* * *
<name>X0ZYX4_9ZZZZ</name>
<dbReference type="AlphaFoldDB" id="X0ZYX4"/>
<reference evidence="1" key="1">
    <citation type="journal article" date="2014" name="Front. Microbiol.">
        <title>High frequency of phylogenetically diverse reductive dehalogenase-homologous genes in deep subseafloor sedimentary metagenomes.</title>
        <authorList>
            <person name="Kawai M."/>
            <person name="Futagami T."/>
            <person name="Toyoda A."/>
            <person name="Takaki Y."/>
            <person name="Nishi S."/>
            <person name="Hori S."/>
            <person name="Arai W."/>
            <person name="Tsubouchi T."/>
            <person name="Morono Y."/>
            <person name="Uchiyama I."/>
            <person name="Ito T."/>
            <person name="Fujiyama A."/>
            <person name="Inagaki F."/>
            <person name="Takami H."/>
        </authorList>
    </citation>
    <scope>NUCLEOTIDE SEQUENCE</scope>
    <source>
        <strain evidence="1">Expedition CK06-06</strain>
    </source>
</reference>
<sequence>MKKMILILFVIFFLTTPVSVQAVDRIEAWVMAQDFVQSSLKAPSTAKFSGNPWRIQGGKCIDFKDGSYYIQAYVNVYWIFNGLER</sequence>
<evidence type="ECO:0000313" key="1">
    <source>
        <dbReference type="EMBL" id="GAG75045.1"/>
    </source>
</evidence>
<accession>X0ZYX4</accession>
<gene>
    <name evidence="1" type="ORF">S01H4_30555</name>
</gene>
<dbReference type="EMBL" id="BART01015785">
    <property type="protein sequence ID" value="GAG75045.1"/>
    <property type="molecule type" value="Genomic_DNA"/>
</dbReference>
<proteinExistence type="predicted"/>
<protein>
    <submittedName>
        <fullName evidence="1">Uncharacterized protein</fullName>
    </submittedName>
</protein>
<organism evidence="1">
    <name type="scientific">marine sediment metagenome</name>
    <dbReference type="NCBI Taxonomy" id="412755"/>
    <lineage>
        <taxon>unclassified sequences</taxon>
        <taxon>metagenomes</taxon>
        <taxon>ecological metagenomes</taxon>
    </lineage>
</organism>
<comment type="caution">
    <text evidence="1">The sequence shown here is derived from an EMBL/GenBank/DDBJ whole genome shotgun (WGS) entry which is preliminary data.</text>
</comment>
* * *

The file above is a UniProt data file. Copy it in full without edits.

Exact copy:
<name>X0ZYX4_9ZZZZ</name>
<dbReference type="AlphaFoldDB" id="X0ZYX4"/>
<reference evidence="1" key="1">
    <citation type="journal article" date="2014" name="Front. Microbiol.">
        <title>High frequency of phylogenetically diverse reductive dehalogenase-homologous genes in deep subseafloor sedimentary metagenomes.</title>
        <authorList>
            <person name="Kawai M."/>
            <person name="Futagami T."/>
            <person name="Toyoda A."/>
            <person name="Takaki Y."/>
            <person name="Nishi S."/>
            <person name="Hori S."/>
            <person name="Arai W."/>
            <person name="Tsubouchi T."/>
            <person name="Morono Y."/>
            <person name="Uchiyama I."/>
            <person name="Ito T."/>
            <person name="Fujiyama A."/>
            <person name="Inagaki F."/>
            <person name="Takami H."/>
        </authorList>
    </citation>
    <scope>NUCLEOTIDE SEQUENCE</scope>
    <source>
        <strain evidence="1">Expedition CK06-06</strain>
    </source>
</reference>
<sequence>MKKMILILFVIFFLTTPVSVQAVDRIEAWVMAQDFVQSSLKAPSTAKFSGNPWRIQGGKCIDFKDGSYYIQAYVNVYWIFNGLER</sequence>
<evidence type="ECO:0000313" key="1">
    <source>
        <dbReference type="EMBL" id="GAG75045.1"/>
    </source>
</evidence>
<accession>X0ZYX4</accession>
<gene>
    <name evidence="1" type="ORF">S01H4_30555</name>
</gene>
<dbReference type="EMBL" id="BART01015785">
    <property type="protein sequence ID" value="GAG75045.1"/>
    <property type="molecule type" value="Genomic_DNA"/>
</dbReference>
<proteinExistence type="predicted"/>
<protein>
    <submittedName>
        <fullName evidence="1">Uncharacterized protein</fullName>
    </submittedName>
</protein>
<organism evidence="1">
    <name type="scientific">marine sediment metagenome</name>
    <dbReference type="NCBI Taxonomy" id="412755"/>
    <lineage>
        <taxon>unclassified sequences</taxon>
        <taxon>metagenomes</taxon>
        <taxon>ecological metagenomes</taxon>
    </lineage>
</organism>
<comment type="caution">
    <text evidence="1">The sequence shown here is derived from an EMBL/GenBank/DDBJ whole genome shotgun (WGS) entry which is preliminary data.</text>
</comment>